Astronomy is the study of the stars, planets, and other celestial objects that populate the sky. It is an endlessly fascinating field, the oldest of the natural sciences, and one of the few areas of science that amateurs can directly assist the professionals. It is open and accessible for any level of interest and involvement, from folks who just want to learn how to recognize the constellations all the way to near pros with telescopes worth more than their houses.
My goal in this instructable is to provide a set of resources for anyone interested in getting started with this hobby, in the form of a step by step guide for someone who just isn't sure where to begin. When I got started a few years ago, I couldn't find any guides like this that really made sense to me, so in a way this is written to my past self. If I had this guide, I could have avoided a lot of trouble, pitfalls, useless purchases, and dead ends. Furthermore, I've been interested in astronomy since I was little, but I always assumed it was an expensive hobby that I couldn't afford to get into--I was wrong, and I wish someone had been there to tell me!
If you can think of anything I should add to this guide, make sure to leave a comment below--if I use your suggestion, I'll send you a DIY patch. If I think it's a big enough suggestion or oversight on my part, I'll also send you a coupon for a three month pro membership. Also, as I live in the northern hemisphere and only see the northern sky, if you're reading this from a southern hemisphere perspective, I encourage you to write a supplementary southern hemisphere version of this instructable. If it's up to my standards (as determined solely by me and my whims) I will link to it here and send you a coupon for a one year pro membership! I envy you, too, I'll probably never get to see the Magellanic Clouds.
Finally, please lend me your vote in the Space Contest. If you found this useful or interesting, cast a vote my way!
Step 1: Don't Buy a Telescope!
I put this step first because it's often the first thing people do, and I want to stop you before you go wrong. This is probably the biggest mistake I made, and a mistake that I believe a lot of people who are interested in astronomy make. A lot of people think that a telescope is required to be an astronomer, and they head out to Wal Mart or Target and pick up one of those $50 telescopes they always have around Christmas time.
People who have been doing this for a while have a name for those telescopes--they call them hobby killers. Those things are incredibly difficult and frustrating to use, and aren't good for much except looking at the moon, and while that's definitely worth doing, don't take that step yet. The one I bought was awful, I used it a couple of times and then put it away, convinced I was doing something wrong. It put at least a two year break between me deciding I wanted to get into astronomy and me actually doing so.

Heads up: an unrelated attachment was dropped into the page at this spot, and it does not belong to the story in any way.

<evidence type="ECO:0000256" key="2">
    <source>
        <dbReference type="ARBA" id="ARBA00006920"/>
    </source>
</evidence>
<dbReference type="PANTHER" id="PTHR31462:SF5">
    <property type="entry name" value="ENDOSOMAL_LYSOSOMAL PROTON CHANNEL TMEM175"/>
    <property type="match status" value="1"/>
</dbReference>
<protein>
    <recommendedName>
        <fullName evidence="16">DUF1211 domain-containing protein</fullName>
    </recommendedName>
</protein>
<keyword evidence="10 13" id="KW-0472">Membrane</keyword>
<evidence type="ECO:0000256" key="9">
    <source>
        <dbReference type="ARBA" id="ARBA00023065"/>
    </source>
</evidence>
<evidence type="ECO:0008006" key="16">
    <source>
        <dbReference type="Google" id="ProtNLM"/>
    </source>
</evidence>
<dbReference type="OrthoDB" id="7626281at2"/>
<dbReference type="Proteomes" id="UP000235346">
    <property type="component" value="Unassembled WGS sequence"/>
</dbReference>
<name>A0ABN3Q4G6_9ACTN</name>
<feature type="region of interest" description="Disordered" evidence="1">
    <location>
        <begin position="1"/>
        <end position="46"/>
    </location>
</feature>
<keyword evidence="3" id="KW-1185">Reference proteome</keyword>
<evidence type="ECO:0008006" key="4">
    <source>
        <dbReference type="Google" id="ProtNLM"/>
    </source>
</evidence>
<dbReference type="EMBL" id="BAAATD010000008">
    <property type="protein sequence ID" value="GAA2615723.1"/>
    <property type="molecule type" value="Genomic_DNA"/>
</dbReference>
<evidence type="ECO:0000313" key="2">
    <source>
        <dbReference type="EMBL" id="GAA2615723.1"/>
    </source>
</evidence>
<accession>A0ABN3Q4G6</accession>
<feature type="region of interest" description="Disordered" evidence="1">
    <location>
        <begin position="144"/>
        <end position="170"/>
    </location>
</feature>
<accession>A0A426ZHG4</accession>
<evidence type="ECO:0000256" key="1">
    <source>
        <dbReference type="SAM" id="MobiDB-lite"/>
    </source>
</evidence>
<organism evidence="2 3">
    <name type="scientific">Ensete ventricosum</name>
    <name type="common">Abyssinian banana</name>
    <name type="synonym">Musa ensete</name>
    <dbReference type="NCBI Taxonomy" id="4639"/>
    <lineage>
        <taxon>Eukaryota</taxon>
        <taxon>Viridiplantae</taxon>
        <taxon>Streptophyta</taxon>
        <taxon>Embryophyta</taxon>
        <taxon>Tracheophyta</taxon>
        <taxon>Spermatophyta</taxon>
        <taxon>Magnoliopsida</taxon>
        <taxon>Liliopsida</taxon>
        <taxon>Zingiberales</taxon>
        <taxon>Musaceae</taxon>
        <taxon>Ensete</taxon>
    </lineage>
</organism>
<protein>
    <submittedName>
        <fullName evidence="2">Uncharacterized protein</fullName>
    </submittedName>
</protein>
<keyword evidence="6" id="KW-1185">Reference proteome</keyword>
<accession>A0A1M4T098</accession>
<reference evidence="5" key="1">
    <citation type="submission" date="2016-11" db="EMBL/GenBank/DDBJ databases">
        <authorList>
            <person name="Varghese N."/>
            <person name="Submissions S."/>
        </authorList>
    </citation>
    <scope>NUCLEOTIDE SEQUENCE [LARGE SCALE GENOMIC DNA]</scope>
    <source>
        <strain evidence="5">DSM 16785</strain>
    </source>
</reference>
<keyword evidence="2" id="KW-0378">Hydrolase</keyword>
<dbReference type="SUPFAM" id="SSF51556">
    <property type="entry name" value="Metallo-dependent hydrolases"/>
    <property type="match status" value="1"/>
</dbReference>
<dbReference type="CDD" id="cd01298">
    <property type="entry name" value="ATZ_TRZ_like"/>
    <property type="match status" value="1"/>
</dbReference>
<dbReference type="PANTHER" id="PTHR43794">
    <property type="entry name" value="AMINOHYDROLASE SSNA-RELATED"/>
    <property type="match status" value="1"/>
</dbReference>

You will probably want to get a telescope some day, but you really don't need one yet, and you most definitely don't know what kind you want. There is a wealth of options out there, and you should take some time to learn about them before you settle on one to buy (more on that in a later step).
If you absolutely must spend some money on something (I know sometimes if I drop a few bucks on a new hobby I feel obliged to see it through), buy a Planisphere. This is a very useful resource you will come back to over and over again, and worth the few dollars it will cost.
****Update 8/1 -- dimtick has pointed out that another good, small investment is a green laser pointer. They are very cheap these days, and if you're planning on involving anyone else in your hobby they are great for pointing out what you're looking at. Also, they're fun!
Step 2: Look Up!
Before anything else (except stopping your telescope purchasing urge), start looking up at every chance you get. It seems obvious, but you should really make a conscious effort to point your eyes at the skies. Go outside at least once every night. Start to familiarize yourself with the objects in the sky, you don't even need to know their names yet, just try to notice patterns.
Even if you live in a big city with terrible light pollution, it should be possible for you to pick out the more obvious objects, like Venus, the moon, Jupiter, Orion, the Big Dipper, the Pleiades, and the North Star. Not all of these things will be visible all the time, but if you start spotting for them you will begin to notice how their positions change over the course of the year.
****Update 8/1 -- 94 has pointed out that I didn't really explain light pollution in this instructable! In most cities, all of the night time lights that are set up ostensibly for your safety have a tendency to create a haze that blocks out all but the brightest of stars. There are many ways that this can be combated, including working with the IDA to reduce light pollution, but what is boils down to is the fact that the night sky in the city is nothing like the night sky in the wilderness.
****Update 8/20 -- Here's an excellent image showing the different levels of light pollution: http://cache.gawkerassets.com/assets/images/4/2010/10/skychanges.png